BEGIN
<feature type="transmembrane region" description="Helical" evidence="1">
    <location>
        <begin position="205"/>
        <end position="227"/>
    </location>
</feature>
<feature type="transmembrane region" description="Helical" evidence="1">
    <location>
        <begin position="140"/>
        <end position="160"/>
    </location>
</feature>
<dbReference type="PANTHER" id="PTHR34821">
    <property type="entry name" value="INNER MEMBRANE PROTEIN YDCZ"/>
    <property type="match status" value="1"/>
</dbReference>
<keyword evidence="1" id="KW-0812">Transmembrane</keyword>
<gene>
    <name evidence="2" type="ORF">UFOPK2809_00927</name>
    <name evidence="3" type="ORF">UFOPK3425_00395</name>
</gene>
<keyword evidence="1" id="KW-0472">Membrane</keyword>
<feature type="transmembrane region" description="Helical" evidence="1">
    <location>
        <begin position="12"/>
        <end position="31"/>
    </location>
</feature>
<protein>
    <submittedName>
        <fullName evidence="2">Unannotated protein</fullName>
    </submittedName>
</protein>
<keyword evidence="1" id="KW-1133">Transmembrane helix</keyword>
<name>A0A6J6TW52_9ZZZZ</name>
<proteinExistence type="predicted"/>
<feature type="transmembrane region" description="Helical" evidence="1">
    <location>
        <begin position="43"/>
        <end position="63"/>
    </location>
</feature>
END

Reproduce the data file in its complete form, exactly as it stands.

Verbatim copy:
<feature type="transmembrane region" description="Helical" evidence="1">
    <location>
        <begin position="205"/>
        <end position="227"/>
    </location>
</feature>
<feature type="transmembrane region" description="Helical" evidence="1">
    <location>
        <begin position="140"/>
        <end position="160"/>
    </location>
</feature>
<dbReference type="PANTHER" id="PTHR34821">
    <property type="entry name" value="INNER MEMBRANE PROTEIN YDCZ"/>
    <property type="match status" value="1"/>
</dbReference>
<keyword evidence="1" id="KW-0812">Transmembrane</keyword>
<gene>
    <name evidence="2" type="ORF">UFOPK2809_00927</name>
    <name evidence="3" type="ORF">UFOPK3425_00395</name>
</gene>
<keyword evidence="1" id="KW-0472">Membrane</keyword>
<feature type="transmembrane region" description="Helical" evidence="1">
    <location>
        <begin position="12"/>
        <end position="31"/>
    </location>
</feature>
<protein>
    <submittedName>
        <fullName evidence="2">Unannotated protein</fullName>
    </submittedName>
</protein>
<keyword evidence="1" id="KW-1133">Transmembrane helix</keyword>
<name>A0A6J6TW52_9ZZZZ</name>
<proteinExistence type="predicted"/>
<feature type="transmembrane region" description="Helical" evidence="1">
    <location>
        <begin position="43"/>
        <end position="63"/>
    </location>
</feature>